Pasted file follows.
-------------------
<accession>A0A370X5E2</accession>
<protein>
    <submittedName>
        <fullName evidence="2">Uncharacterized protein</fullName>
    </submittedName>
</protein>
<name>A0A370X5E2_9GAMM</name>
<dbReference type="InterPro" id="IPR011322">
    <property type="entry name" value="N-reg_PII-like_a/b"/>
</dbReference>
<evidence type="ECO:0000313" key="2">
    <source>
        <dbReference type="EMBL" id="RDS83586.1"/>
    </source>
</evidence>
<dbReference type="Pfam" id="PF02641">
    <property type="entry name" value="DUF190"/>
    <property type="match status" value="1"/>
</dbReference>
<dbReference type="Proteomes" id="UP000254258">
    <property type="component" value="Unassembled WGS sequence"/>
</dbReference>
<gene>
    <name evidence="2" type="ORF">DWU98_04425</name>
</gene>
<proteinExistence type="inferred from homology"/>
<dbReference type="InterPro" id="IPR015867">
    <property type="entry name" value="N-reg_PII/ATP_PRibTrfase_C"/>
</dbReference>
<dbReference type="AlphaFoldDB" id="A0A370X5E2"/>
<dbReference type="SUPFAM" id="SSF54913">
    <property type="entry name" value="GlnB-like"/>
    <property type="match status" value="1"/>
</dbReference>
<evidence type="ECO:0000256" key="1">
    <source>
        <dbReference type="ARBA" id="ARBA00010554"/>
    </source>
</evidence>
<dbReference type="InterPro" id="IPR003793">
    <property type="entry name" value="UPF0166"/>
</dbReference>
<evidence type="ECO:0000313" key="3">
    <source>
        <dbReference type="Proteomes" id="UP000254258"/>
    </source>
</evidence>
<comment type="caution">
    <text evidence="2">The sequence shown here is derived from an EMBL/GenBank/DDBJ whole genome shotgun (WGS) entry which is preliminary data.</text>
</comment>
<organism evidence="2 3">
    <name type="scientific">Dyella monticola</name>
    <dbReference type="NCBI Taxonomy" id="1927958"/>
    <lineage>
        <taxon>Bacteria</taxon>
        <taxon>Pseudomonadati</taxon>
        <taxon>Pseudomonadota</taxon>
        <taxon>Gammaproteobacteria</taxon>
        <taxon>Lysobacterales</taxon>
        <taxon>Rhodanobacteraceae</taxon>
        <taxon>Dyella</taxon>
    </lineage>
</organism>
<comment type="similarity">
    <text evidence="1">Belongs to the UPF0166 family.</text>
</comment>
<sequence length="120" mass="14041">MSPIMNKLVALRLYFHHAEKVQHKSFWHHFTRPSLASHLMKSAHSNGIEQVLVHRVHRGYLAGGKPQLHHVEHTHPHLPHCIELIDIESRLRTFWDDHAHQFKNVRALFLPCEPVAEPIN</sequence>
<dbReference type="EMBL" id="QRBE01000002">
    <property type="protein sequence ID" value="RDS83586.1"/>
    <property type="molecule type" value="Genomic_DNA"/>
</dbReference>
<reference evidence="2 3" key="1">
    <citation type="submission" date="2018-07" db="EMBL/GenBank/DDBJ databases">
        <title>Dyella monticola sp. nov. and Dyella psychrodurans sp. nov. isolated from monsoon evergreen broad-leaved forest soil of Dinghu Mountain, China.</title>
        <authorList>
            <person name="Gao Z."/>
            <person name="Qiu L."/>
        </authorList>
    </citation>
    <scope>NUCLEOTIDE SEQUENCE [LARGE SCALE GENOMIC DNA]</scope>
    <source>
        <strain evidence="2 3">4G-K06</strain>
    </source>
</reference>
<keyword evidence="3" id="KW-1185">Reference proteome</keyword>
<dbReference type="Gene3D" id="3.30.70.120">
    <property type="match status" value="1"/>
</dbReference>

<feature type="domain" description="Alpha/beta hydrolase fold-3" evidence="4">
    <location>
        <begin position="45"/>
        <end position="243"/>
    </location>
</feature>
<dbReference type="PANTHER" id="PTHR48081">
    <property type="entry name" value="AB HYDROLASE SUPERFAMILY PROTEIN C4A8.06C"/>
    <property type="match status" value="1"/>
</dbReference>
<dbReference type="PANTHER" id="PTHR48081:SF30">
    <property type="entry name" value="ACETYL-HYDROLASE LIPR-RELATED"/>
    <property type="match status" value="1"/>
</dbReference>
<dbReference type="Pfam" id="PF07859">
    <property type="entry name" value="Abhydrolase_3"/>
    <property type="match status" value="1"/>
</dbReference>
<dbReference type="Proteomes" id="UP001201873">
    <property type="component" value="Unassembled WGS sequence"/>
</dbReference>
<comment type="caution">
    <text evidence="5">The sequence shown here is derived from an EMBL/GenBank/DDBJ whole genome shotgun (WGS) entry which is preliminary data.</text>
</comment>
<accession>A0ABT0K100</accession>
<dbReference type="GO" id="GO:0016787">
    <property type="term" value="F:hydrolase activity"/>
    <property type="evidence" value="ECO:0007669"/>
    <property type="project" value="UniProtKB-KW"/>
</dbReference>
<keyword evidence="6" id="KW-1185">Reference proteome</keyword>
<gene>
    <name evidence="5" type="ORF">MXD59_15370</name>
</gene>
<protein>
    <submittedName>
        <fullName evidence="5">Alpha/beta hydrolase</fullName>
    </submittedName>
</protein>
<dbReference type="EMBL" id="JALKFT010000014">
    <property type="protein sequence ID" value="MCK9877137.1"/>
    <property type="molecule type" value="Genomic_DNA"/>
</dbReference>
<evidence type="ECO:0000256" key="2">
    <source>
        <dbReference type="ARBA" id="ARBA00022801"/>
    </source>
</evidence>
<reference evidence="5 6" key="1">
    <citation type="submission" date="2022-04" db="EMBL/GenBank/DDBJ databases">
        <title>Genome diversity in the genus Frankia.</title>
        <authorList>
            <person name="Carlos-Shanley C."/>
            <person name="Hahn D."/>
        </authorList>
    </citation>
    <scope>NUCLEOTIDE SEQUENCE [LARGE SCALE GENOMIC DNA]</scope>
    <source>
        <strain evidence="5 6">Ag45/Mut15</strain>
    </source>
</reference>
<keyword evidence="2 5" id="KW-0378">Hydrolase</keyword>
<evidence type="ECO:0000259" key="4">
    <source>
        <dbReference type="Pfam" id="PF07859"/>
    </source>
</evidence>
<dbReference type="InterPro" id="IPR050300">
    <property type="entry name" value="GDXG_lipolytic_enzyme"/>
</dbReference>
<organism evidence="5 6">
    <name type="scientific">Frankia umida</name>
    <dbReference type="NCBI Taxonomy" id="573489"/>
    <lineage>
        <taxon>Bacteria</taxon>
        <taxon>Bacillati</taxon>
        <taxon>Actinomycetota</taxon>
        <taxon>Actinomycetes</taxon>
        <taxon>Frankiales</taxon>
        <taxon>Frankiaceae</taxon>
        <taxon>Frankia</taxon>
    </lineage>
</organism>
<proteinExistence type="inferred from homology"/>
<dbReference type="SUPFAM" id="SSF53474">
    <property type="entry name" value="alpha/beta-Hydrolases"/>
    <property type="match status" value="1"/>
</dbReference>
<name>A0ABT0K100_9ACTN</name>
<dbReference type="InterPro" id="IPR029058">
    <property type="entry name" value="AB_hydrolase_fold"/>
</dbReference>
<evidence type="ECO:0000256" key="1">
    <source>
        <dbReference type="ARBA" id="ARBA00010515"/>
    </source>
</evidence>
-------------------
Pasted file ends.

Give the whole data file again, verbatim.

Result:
<accession>A0A370X5E2</accession>
<protein>
    <submittedName>
        <fullName evidence="2">Uncharacterized protein</fullName>
    </submittedName>
</protein>
<name>A0A370X5E2_9GAMM</name>
<dbReference type="InterPro" id="IPR011322">
    <property type="entry name" value="N-reg_PII-like_a/b"/>
</dbReference>
<evidence type="ECO:0000313" key="2">
    <source>
        <dbReference type="EMBL" id="RDS83586.1"/>
    </source>
</evidence>
<dbReference type="Pfam" id="PF02641">
    <property type="entry name" value="DUF190"/>
    <property type="match status" value="1"/>
</dbReference>
<dbReference type="Proteomes" id="UP000254258">
    <property type="component" value="Unassembled WGS sequence"/>
</dbReference>
<gene>
    <name evidence="2" type="ORF">DWU98_04425</name>
</gene>
<proteinExistence type="inferred from homology"/>
<dbReference type="InterPro" id="IPR015867">
    <property type="entry name" value="N-reg_PII/ATP_PRibTrfase_C"/>
</dbReference>
<dbReference type="AlphaFoldDB" id="A0A370X5E2"/>
<dbReference type="SUPFAM" id="SSF54913">
    <property type="entry name" value="GlnB-like"/>
    <property type="match status" value="1"/>
</dbReference>
<evidence type="ECO:0000256" key="1">
    <source>
        <dbReference type="ARBA" id="ARBA00010554"/>
    </source>
</evidence>
<dbReference type="InterPro" id="IPR003793">
    <property type="entry name" value="UPF0166"/>
</dbReference>
<evidence type="ECO:0000313" key="3">
    <source>
        <dbReference type="Proteomes" id="UP000254258"/>
    </source>
</evidence>
<comment type="caution">
    <text evidence="2">The sequence shown here is derived from an EMBL/GenBank/DDBJ whole genome shotgun (WGS) entry which is preliminary data.</text>
</comment>
<organism evidence="2 3">
    <name type="scientific">Dyella monticola</name>
    <dbReference type="NCBI Taxonomy" id="1927958"/>
    <lineage>
        <taxon>Bacteria</taxon>
        <taxon>Pseudomonadati</taxon>
        <taxon>Pseudomonadota</taxon>
        <taxon>Gammaproteobacteria</taxon>
        <taxon>Lysobacterales</taxon>
        <taxon>Rhodanobacteraceae</taxon>
        <taxon>Dyella</taxon>
    </lineage>
</organism>
<comment type="similarity">
    <text evidence="1">Belongs to the UPF0166 family.</text>
</comment>
<sequence length="120" mass="14041">MSPIMNKLVALRLYFHHAEKVQHKSFWHHFTRPSLASHLMKSAHSNGIEQVLVHRVHRGYLAGGKPQLHHVEHTHPHLPHCIELIDIESRLRTFWDDHAHQFKNVRALFLPCEPVAEPIN</sequence>
<dbReference type="EMBL" id="QRBE01000002">
    <property type="protein sequence ID" value="RDS83586.1"/>
    <property type="molecule type" value="Genomic_DNA"/>
</dbReference>
<reference evidence="2 3" key="1">
    <citation type="submission" date="2018-07" db="EMBL/GenBank/DDBJ databases">
        <title>Dyella monticola sp. nov. and Dyella psychrodurans sp. nov. isolated from monsoon evergreen broad-leaved forest soil of Dinghu Mountain, China.</title>
        <authorList>
            <person name="Gao Z."/>
            <person name="Qiu L."/>
        </authorList>
    </citation>
    <scope>NUCLEOTIDE SEQUENCE [LARGE SCALE GENOMIC DNA]</scope>
    <source>
        <strain evidence="2 3">4G-K06</strain>
    </source>
</reference>
<keyword evidence="3" id="KW-1185">Reference proteome</keyword>
<dbReference type="Gene3D" id="3.30.70.120">
    <property type="match status" value="1"/>
</dbReference>

<feature type="domain" description="Alpha/beta hydrolase fold-3" evidence="4">
    <location>
        <begin position="45"/>
        <end position="243"/>
    </location>
</feature>
<dbReference type="PANTHER" id="PTHR48081">
    <property type="entry name" value="AB HYDROLASE SUPERFAMILY PROTEIN C4A8.06C"/>
    <property type="match status" value="1"/>
</dbReference>
<dbReference type="PANTHER" id="PTHR48081:SF30">
    <property type="entry name" value="ACETYL-HYDROLASE LIPR-RELATED"/>
    <property type="match status" value="1"/>
</dbReference>
<dbReference type="Pfam" id="PF07859">
    <property type="entry name" value="Abhydrolase_3"/>
    <property type="match status" value="1"/>
</dbReference>
<dbReference type="Proteomes" id="UP001201873">
    <property type="component" value="Unassembled WGS sequence"/>
</dbReference>
<comment type="caution">
    <text evidence="5">The sequence shown here is derived from an EMBL/GenBank/DDBJ whole genome shotgun (WGS) entry which is preliminary data.</text>
</comment>
<accession>A0ABT0K100</accession>
<dbReference type="GO" id="GO:0016787">
    <property type="term" value="F:hydrolase activity"/>
    <property type="evidence" value="ECO:0007669"/>
    <property type="project" value="UniProtKB-KW"/>
</dbReference>
<keyword evidence="6" id="KW-1185">Reference proteome</keyword>
<gene>
    <name evidence="5" type="ORF">MXD59_15370</name>
</gene>
<protein>
    <submittedName>
        <fullName evidence="5">Alpha/beta hydrolase</fullName>
    </submittedName>
</protein>
<dbReference type="EMBL" id="JALKFT010000014">
    <property type="protein sequence ID" value="MCK9877137.1"/>
    <property type="molecule type" value="Genomic_DNA"/>
</dbReference>
<evidence type="ECO:0000256" key="2">
    <source>
        <dbReference type="ARBA" id="ARBA00022801"/>
    </source>
</evidence>
<reference evidence="5 6" key="1">
    <citation type="submission" date="2022-04" db="EMBL/GenBank/DDBJ databases">
        <title>Genome diversity in the genus Frankia.</title>
        <authorList>
            <person name="Carlos-Shanley C."/>
            <person name="Hahn D."/>
        </authorList>
    </citation>
    <scope>NUCLEOTIDE SEQUENCE [LARGE SCALE GENOMIC DNA]</scope>
    <source>
        <strain evidence="5 6">Ag45/Mut15</strain>
    </source>
</reference>
<keyword evidence="2 5" id="KW-0378">Hydrolase</keyword>
<evidence type="ECO:0000259" key="4">
    <source>
        <dbReference type="Pfam" id="PF07859"/>
    </source>
</evidence>
<dbReference type="InterPro" id="IPR050300">
    <property type="entry name" value="GDXG_lipolytic_enzyme"/>
</dbReference>
<organism evidence="5 6">
    <name type="scientific">Frankia umida</name>
    <dbReference type="NCBI Taxonomy" id="573489"/>
    <lineage>
        <taxon>Bacteria</taxon>
        <taxon>Bacillati</taxon>
        <taxon>Actinomycetota</taxon>
        <taxon>Actinomycetes</taxon>
        <taxon>Frankiales</taxon>
        <taxon>Frankiaceae</taxon>
        <taxon>Frankia</taxon>
    </lineage>
</organism>
<proteinExistence type="inferred from homology"/>
<dbReference type="SUPFAM" id="SSF53474">
    <property type="entry name" value="alpha/beta-Hydrolases"/>
    <property type="match status" value="1"/>
</dbReference>
<name>A0ABT0K100_9ACTN</name>
<dbReference type="InterPro" id="IPR029058">
    <property type="entry name" value="AB_hydrolase_fold"/>
</dbReference>
<evidence type="ECO:0000256" key="1">
    <source>
        <dbReference type="ARBA" id="ARBA00010515"/>
    </source>
</evidence>